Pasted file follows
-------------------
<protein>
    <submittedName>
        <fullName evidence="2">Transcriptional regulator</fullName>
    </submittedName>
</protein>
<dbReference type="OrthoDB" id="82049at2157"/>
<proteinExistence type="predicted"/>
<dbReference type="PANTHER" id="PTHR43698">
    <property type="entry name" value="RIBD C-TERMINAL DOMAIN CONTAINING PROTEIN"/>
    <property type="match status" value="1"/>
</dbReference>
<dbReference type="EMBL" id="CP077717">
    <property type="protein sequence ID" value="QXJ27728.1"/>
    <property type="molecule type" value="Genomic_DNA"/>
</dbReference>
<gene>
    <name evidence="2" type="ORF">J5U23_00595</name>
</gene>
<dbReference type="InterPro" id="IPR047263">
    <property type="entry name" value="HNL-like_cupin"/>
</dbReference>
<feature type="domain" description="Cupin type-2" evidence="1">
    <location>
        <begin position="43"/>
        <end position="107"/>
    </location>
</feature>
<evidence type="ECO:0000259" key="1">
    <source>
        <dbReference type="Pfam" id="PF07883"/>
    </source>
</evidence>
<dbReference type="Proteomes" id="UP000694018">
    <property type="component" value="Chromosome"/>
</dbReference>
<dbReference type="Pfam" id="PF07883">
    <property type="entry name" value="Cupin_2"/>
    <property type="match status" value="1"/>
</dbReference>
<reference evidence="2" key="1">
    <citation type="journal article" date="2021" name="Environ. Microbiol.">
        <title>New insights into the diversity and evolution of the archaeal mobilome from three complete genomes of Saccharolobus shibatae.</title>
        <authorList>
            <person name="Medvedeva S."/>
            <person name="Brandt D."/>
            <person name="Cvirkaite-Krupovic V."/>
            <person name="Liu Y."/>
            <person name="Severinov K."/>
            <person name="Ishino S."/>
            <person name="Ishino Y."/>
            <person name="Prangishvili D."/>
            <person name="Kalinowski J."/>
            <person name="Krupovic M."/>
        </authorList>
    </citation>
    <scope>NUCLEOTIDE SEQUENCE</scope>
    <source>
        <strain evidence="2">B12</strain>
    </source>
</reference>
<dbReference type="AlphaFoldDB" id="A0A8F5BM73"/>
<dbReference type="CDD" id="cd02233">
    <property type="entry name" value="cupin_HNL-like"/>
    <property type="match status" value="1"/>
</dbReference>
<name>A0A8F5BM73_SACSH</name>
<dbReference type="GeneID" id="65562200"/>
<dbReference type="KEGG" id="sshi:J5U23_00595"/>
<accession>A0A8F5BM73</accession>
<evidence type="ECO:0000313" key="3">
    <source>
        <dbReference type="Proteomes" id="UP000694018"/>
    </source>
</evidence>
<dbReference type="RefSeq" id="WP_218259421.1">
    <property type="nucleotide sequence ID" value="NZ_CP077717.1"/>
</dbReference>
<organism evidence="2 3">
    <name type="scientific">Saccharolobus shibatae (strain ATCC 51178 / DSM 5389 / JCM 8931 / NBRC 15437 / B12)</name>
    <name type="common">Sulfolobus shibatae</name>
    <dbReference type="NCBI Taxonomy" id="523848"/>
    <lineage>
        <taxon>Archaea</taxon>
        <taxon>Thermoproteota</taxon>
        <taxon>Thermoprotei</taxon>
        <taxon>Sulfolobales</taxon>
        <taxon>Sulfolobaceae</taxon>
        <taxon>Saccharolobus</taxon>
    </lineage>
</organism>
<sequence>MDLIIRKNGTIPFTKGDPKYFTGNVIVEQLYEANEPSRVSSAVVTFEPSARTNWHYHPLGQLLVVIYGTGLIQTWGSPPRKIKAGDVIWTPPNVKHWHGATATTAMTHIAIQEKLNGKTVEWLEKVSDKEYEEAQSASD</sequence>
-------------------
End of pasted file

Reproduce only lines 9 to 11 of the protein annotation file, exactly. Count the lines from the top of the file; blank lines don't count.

    <property type="entry name" value="RIBD C-TERMINAL DOMAIN CONTAINING PROTEIN"/>
    <property type="match status" value="1"/>
</dbReference>